Back in 1989, the Fair Isaac Corporation came up with the FICO credit score model. This model is used by about 90% of the top lenders to help them make qualifying decisions. It was the only credit scoring system used until 2006.
In 2006, the VantageScore model was introduced. This model uses all three major credit bureaus as a part of the scoring model. While both are similar, there are some glaring differences. Let’s look at what VantageScore and FICO are, along with the differences.
What is VantageScore?
According to Credit.com, VantageScore was founded in 2006 as Vantage 1.0. In 2010, Vantage 2.0 was introduced, while Vantage 3.0 was introduced in 2013. Later in 2017, Vantage 4.0 was also introduced, but many creditors still use 3.0.
The goal of VantageScore was to create an alternative to the FICO model. It provides an expanded credit scoring reach and looks to help more people qualify for a credit score.
The VantageScore Model
The VantageScore model uses six categories to influence your score, which include:
- Available Credit – 3%
- Recent Credit Behaviors and Inquiries – 5%
- Total Balance and Debt – 11%
- Age and Type of Credit – 21%
- Percentage of Credit Limit Used – 20%
- Payment History – 40%
These six groups are used to determine a person’s VantageScore. While VantageScore 4.0 switches out the percentages for a level of influence, most lenders using VantageScore still use the 3.0 version with the percentages.
What is FICO?
Investopedia.com defines a FICO score as “a credit score created by the Fair Isaac Corporation.” FICO scores are used by most lenders to determine a borrower’s eligibility for a loan. It will take into account payment history, types of credit, new credit accounts, length of credit report, and level of debt. These factors are used to determine a person’s FICO score.
The FICO Score Model
The FICO score model uses five categories and assigns a percentage to each one. These percentages represent a portion of your FICO credit score and include:
- New Credit – 10%
- Credit Mix – 10%
- Length of Credit History – 15%
- Amount Owed – 30%
- Payment History – 35%
By combining these factors, a FICO score is created.
VantageScore vs FICO: The Key Differences
It’s pretty easy to see some of the differences between VantageScore and FICO just by looking at the models. Let’s look at the four main differences between the two.
While both VantageScore and FICO use a range that is somewhat similar, it’s a bit different. There are also multiple versions of both that have been created over the years.
FICO has a range from 300 to 850 for the credit score. VantageScore, on the other hand, has a range from 250 to 900. The range for VantageScore 3.0 was 300 to 850, however.
When VantageScore first came about, it had a range from 501 to 990. This was the base score, not an industry-specific score. The scoring has evolved to make it easier to compare a borrower’s VantageScore to their FICO score.
It seems like a bit of a catch-22, but when you apply for new credit, it can impact your credit score negatively. Common sense tells you that you might apply with multiple lenders to compare the rates and fees.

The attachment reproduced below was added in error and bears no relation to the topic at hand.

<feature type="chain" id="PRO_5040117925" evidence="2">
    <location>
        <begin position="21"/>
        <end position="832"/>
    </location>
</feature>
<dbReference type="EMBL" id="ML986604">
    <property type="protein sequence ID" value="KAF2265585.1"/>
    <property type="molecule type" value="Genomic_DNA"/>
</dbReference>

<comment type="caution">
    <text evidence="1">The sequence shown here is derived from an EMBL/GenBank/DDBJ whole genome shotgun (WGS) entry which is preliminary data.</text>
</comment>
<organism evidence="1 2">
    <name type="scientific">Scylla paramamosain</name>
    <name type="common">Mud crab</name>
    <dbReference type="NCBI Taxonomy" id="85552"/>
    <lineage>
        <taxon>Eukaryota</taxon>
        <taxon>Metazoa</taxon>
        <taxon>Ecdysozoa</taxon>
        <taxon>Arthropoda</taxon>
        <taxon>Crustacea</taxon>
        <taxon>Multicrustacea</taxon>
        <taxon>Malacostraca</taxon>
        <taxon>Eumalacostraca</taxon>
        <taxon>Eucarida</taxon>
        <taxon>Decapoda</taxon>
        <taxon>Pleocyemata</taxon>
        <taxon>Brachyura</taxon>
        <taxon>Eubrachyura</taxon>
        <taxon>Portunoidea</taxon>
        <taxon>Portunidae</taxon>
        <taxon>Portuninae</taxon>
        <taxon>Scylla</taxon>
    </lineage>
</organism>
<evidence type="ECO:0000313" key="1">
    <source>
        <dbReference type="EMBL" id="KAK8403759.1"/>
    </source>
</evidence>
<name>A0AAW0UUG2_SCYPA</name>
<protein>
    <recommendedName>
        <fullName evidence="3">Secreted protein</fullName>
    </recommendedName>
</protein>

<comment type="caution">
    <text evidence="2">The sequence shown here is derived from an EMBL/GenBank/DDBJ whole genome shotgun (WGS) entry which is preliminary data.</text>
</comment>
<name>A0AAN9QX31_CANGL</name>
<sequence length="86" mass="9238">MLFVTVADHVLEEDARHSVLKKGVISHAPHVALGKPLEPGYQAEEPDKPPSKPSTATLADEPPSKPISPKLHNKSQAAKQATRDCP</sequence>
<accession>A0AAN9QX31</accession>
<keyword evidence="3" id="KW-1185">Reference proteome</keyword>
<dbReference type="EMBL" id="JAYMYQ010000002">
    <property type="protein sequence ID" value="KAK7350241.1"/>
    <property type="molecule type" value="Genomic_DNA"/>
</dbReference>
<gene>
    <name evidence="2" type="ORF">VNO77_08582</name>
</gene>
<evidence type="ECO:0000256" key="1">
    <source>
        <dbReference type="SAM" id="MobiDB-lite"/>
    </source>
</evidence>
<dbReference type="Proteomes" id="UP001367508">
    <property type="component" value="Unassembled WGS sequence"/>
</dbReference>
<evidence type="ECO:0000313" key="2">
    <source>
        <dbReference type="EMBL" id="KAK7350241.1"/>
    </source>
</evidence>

Newer FICO versions only count multiple credit inquiries within a 45-day period as a single inquiry, if they are similar. This helps to keep the impact on your score to a minimum.
VantageScore, on the other hand, will count even different types of loans as a single inquiry, if applied for in a 14-day period.
Length of Credit History Required
You won’t have a FICO score until you have at least one credit account open for at least six months. This account has to report to the credit bureaus, as well.
VantageScore, however, will provide a credit score with just one month of history with an account. It has to have been reported in the past 24 months. This type of scoring model works better for consumers new to credit or those using credit infrequently.
Another key difference between VantageScore and FICO is how they work with trending data. FICO uses data that has been reported to the credit bureaus when the scores are generated.
VantageScore 4.0 actually looks at patterns of behavior over time. This version of VantageScore will look at up to two years of consumer credit utilization and spending data to create a score.
How do a VantageScore and a FICO Score Compare?
When you look at your VantageScore and FICO score, they might seem similar in scoring, but they really are not. Both have a similar range now, but the interpretation of the score is different.
For your VantageScore, your credit rating is as follows:
- 850 – Super Prime
- 780 – Prime
- 660 – Near Prime to Prime
- 600 – Near Prime
- 300 – Sub Prime
For your FICO score, your credit rating is as follows:
- 800+ – Super
- 740 to 800 – Very Good
- 670 to 740 – Good
- 580 to 670 – Fair
- Below 580 – Poor
While they are similar, the scoring is a bit different.
Which is Easier to Get, VantageScore or FICO?
VantageScore is easier to get and often cheaper than FICO. You can get a free copy of your credit report once per year from all three bureaus. However, this copy will not give you the credit score. Only Equifax allows you to get your FICO score with this report.
Are There Any Other Credit Rating Systems?
While FICO is by far the most widely used credit rating system, followed by VantageScore, there are a few others. Transunion has its own called TransRisk, while Experian does, as well, called PLUS. both provide scores with a range similar to a FICO Score.
Currently, FICO is the most commonly used option for credits coring. VantageScore is only used by a few lenders. Some estimate about 6% of lenders use VantageScore instead of FICO. However, it’s possible this number could grow and it’s best to keep an eye on both your VantageScore and your FICO score.